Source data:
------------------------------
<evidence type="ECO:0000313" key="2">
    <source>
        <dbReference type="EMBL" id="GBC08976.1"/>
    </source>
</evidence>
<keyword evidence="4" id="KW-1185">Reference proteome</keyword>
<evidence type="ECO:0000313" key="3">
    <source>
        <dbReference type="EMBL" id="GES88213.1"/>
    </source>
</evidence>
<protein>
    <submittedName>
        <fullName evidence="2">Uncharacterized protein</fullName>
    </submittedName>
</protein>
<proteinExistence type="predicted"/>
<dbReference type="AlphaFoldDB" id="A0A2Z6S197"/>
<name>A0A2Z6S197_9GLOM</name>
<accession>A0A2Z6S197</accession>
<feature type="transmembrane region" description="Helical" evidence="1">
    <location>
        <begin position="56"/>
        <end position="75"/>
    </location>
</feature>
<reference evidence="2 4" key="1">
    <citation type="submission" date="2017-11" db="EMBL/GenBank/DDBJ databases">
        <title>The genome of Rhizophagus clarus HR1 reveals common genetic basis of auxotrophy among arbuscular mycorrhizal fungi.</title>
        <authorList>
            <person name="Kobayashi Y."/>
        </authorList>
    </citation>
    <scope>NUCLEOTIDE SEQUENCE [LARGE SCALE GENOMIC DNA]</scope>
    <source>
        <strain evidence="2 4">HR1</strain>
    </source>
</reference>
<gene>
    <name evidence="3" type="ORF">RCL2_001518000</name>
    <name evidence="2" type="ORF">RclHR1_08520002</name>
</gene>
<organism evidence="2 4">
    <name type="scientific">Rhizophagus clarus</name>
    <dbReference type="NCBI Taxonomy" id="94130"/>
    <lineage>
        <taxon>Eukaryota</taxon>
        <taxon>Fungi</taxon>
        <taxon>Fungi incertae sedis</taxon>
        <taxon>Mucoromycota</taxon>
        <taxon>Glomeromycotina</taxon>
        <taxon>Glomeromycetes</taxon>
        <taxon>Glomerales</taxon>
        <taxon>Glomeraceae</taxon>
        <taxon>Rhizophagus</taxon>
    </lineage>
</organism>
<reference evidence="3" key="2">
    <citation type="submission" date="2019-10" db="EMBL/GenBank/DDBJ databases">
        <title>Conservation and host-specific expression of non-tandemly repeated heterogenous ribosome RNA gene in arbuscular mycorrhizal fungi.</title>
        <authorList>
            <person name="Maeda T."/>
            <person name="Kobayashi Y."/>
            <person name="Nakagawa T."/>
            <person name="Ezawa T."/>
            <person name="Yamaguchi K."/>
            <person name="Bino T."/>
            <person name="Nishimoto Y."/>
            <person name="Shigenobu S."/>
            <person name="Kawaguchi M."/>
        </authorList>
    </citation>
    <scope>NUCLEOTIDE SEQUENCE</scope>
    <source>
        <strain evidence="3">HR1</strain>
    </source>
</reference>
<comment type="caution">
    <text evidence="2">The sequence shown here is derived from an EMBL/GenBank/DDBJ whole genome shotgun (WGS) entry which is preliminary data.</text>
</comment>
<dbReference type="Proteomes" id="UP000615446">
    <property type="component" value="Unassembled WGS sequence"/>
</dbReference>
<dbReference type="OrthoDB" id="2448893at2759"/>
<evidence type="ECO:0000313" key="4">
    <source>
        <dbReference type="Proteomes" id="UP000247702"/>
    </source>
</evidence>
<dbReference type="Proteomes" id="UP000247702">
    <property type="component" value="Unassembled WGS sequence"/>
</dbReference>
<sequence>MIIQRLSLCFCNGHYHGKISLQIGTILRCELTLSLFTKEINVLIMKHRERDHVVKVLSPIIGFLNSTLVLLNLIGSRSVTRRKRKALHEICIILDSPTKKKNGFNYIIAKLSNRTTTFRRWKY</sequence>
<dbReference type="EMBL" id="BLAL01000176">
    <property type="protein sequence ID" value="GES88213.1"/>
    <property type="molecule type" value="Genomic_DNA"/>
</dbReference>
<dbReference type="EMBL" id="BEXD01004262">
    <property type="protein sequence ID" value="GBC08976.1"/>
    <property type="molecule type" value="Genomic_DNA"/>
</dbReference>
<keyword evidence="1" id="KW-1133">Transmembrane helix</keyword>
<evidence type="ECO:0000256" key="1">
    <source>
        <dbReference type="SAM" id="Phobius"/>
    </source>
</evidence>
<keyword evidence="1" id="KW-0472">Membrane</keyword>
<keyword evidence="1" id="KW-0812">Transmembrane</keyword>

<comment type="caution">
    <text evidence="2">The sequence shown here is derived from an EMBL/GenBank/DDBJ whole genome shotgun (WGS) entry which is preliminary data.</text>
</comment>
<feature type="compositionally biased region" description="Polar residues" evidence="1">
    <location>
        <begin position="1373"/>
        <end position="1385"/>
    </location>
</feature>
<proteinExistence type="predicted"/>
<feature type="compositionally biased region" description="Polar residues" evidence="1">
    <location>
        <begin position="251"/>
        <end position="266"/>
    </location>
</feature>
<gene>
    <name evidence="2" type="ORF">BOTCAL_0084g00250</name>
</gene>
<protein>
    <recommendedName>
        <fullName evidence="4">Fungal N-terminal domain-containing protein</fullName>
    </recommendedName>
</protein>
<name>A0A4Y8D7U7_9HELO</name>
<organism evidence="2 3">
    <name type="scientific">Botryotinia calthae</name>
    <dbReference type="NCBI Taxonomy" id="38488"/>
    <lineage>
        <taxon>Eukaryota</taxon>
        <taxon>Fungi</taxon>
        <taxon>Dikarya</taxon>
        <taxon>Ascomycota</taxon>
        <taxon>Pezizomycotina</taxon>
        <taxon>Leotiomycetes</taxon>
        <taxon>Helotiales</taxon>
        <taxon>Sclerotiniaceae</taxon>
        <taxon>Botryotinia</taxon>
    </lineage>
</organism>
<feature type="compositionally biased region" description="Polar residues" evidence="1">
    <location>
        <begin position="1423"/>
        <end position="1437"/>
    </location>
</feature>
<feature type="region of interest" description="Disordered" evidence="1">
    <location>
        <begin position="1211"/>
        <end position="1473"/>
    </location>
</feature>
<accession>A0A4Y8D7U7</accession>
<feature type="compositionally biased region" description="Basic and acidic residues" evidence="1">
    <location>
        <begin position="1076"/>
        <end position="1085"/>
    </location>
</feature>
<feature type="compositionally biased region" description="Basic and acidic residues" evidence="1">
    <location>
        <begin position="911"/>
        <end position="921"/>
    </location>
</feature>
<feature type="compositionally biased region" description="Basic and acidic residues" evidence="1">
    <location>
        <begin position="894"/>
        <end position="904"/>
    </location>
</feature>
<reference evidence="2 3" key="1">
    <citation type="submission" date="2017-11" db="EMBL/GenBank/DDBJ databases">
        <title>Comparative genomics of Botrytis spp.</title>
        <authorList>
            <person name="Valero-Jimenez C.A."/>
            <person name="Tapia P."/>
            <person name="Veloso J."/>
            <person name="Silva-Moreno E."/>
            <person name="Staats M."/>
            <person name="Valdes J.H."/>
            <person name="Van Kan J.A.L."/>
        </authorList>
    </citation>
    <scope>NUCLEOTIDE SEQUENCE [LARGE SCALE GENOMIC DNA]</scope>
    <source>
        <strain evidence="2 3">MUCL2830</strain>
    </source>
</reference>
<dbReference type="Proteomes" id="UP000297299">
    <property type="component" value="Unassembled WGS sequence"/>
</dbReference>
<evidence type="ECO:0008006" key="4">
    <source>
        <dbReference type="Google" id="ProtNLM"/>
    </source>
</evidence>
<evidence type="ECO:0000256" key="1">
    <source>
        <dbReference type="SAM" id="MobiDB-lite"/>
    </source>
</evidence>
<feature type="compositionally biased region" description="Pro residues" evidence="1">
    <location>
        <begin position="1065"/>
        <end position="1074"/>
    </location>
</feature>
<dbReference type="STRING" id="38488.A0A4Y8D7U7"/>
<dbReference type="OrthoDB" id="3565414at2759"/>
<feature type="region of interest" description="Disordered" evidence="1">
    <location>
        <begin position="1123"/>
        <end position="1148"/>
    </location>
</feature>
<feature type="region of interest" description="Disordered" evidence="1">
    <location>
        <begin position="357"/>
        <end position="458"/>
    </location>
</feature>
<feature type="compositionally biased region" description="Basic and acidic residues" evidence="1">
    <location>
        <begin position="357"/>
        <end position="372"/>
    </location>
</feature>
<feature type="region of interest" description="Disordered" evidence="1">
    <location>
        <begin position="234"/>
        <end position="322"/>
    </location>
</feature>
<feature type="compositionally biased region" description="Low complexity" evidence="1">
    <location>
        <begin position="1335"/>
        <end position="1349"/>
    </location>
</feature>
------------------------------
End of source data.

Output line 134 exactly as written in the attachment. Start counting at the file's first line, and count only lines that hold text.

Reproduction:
<name>A0A4Y8D7U7_9HELO</name>